05/20/2007 11:00PM

In '07, the puck stops here

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INGLEWOOD, Calif. - Look at it this way. At the very least, the nation has been spared the agony of another soul-shattering letdown in the Belmont Stakes with a Triple Crown on the line. For that alone, sports fans owe Curlin and Robby Albarado their undying gratitude.

Still, it was a ferocious fight, with two Thoroughbreds putting on the kind of show that could give the game a good name. Despite running the same outstanding race he turned in at Churchill Downs, Street Sense will not be listed among the 29 young runners to win both the Derby and the Preakness, and then head valiantly into the Belmont in search of the Triple Crown. Instead, for all his quality, Street Sense will be relegated to the list of 39 Derby winners who tried and failed to win the Preakness in the 79 years that the Preakness has followed the Derby.

The fact that Street Sense tried harder than most should not be lost in the shuffle. No Derby winner has lost the Preakness by less since High Quest beat Cavalcade by a nose in 1934. And even that sterling match was ho-hum compared to the Curlin-Street Sense battle, since both Cavalcade and High Quest were owned and trained by the same lucky folks.

Because the finish was so close, the 132nd running of the Preakness Stakes will be dissected to death, parsed like a piece of evidence scooped up and turned over to CSI. It already has been described as the most exciting in the last decade. But no argument here, as long as a line is drawn at the 1997 running, which came down to a four-horse brawl involving Silver Charm, Free House, Captain Bodgit, and Touch Gold. Just as it was on Saturday, the margin between Silver Charm and Free House came down to a head, with the verdict very much in doubt right to the end.

For those of us witnessing the 132nd Preakness electronically, there were the usual pleasures and distractions supplied by the network (in this case NBC) telecast. This is neither the time nor space for a full-blown review, especially since NBC has now folded its Triple Crown tent, handing over a tepid Belmont Stakes to ABC. But there were a few small items worth mentioning.

Racing fans tuning a bit early for the Preakness broadcast who caught the tail end of regulation time in the Buffalo Sabres-Ottawa Senators Stanley Cup playoff game with the scored tied were fully justified in thinking, "Here we go again - bumped by hockey this time."

But at long last, it did not happen. Viewers more intent on one of only three Triple Crown events - rather than one of about 450 Stanley Cup playoff games - finally heard the words they'd been longing to hear, as NBC broadcaster Mike Emrick neared the critical moment from rinkside in Buffalo.

"A reminder with this game 2-2 and heading into overtime," Emrick announced. "After these messages we will bring you live coverage of today's running of the Preakness. For those of you who want to stay with this game, our coverage will continue on Versus. For those of you in the Buffalo area, your NBC station will stay with this game."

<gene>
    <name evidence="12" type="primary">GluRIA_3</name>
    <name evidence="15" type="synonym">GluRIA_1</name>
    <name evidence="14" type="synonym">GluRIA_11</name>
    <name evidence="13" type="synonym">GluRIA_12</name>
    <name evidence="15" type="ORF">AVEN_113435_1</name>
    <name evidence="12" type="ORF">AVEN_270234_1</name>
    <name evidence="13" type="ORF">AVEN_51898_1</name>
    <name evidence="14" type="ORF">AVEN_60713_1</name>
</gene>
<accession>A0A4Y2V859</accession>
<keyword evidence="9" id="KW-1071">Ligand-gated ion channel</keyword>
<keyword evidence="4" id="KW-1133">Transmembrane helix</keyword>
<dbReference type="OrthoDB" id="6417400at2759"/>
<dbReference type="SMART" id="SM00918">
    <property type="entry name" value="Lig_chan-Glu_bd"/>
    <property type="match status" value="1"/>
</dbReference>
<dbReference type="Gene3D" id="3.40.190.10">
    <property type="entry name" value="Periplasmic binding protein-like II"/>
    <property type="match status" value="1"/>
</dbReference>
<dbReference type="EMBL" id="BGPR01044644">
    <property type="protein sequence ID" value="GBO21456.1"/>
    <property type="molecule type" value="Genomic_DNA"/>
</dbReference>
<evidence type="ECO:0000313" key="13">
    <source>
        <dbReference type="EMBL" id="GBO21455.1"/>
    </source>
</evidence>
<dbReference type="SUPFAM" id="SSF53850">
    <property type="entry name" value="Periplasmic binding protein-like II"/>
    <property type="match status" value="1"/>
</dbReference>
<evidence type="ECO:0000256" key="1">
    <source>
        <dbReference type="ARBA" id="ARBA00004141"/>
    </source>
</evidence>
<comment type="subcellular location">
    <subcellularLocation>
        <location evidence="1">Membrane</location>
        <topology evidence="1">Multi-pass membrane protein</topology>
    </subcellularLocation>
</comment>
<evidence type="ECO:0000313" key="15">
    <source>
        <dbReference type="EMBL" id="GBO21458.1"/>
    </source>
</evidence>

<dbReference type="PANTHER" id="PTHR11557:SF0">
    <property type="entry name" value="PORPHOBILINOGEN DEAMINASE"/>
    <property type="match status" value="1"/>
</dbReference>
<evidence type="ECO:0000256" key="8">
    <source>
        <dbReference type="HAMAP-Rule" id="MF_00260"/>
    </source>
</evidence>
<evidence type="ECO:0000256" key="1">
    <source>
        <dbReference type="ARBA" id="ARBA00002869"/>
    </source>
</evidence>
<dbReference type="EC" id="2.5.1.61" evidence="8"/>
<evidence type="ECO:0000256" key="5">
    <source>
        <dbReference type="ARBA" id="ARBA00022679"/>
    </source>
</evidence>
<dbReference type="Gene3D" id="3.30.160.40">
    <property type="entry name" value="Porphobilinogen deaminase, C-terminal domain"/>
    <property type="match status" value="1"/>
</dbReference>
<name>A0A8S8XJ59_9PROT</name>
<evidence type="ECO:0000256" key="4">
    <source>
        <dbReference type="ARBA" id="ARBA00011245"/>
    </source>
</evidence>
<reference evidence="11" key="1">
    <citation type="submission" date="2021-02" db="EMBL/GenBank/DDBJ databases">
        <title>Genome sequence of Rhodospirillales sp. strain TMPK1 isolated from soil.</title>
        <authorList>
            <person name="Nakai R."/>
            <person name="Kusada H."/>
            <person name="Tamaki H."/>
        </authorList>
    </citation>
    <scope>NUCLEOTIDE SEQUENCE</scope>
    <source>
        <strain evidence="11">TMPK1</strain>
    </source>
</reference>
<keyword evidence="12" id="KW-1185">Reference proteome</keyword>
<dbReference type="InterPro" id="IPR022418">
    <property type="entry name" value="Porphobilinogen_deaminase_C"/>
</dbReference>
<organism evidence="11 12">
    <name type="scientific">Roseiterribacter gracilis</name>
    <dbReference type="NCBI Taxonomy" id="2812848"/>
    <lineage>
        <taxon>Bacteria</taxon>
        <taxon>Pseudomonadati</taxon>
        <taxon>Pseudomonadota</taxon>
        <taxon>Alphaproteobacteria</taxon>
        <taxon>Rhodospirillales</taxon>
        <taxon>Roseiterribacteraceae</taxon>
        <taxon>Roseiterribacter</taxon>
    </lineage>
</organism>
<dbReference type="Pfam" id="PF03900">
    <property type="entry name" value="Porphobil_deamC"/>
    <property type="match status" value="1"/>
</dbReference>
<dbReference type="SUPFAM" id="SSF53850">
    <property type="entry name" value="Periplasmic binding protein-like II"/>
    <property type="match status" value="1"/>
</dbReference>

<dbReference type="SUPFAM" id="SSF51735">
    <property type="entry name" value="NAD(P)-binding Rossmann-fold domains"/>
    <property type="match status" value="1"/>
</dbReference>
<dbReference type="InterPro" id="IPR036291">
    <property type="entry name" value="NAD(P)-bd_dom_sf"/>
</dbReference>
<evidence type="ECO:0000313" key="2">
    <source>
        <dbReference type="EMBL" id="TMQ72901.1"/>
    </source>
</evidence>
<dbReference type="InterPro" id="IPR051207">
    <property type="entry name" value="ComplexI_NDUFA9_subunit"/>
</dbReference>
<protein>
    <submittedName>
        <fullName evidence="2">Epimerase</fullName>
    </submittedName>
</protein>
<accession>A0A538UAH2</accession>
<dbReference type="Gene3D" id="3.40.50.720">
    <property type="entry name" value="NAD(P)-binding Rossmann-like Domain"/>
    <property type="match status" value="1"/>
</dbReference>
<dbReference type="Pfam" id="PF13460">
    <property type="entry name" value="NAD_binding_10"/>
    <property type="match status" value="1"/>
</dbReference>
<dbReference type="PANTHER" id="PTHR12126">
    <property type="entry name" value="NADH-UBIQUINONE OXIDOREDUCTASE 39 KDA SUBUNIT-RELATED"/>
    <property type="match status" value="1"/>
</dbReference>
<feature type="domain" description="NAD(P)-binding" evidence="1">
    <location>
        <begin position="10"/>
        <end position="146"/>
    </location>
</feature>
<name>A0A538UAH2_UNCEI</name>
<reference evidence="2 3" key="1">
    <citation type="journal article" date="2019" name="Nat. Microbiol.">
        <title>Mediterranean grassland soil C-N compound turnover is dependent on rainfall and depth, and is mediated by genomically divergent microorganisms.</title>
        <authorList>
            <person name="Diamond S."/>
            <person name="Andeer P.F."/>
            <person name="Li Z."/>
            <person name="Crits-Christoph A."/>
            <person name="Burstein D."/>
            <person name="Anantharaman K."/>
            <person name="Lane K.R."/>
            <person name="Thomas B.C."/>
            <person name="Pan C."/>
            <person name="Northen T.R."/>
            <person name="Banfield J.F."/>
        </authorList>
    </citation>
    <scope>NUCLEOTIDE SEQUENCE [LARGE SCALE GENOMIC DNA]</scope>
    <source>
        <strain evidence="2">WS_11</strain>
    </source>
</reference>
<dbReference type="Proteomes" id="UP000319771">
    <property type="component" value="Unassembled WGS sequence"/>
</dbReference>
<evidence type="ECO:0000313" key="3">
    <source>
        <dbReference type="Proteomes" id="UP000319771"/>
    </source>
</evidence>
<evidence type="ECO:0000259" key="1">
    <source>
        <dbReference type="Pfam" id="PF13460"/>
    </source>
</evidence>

Makes you feel kind of sorry for hockey, doesn't it?

Pity the casual fan who listens intently to the prerace analysis and then gets to read between the lines during interviews with such headline trainers as Wayne Lukas, who saddled Flying First Class, and Carl Nafzger, regarding Street Sense. Lukas, though backing down from any thought that his colt would be committed to setting a foolish pace, seemed every bit as confident as Nafzger, who had the heavy favorite.

At the end of the Preakness, there was about 30 lengths separating Street Sense from Flying First Class, which, if nothing else, offers a stark reminder of the difference between winning the Kentucky Derby and winning the Kentucky Derby Trial.

As far as this fan is concerned, there is no better broadcaster than Bob Costas when it comes to both entertaining angles and thoughtful analysis. That is why he deserves the benefit of the doubt after suggesting that, "Maybe sometime during this racing season, Todd Pletcher can ditch the label of greatest trainer never to win a Triple Crown race."

Perhaps Costas was simply setting up a straw argument, which was so eloquently dismissed by Pletcher himself during a one-on-one. At the same time, anyone who has been a racing fan longer than Pletcher has been a trainer - 11 years - was whipping off a list of even greater trainers, either retired, deceased, or still in business, who have yet to be lucky enough to win a Triple Crown event. This reporter closed his notebook after jotting down Allen Jerkens, Bobby Frankel, Ron McAnally, Angel Penna, Willard Proctor, Bill Molter, Eddie Neloy and Angel Penna.

Finally, for those latent hockey fans who were left wondering what happened in Buffalo, the Senators got a goal by Daniel Alfredsson 9:32 into overtime to beat the Sabres and head for the Cup finals for the first time in franchise history. And for you racing fans in Buffalo, it was Curlin by a short head over Street Sense. No overtime required.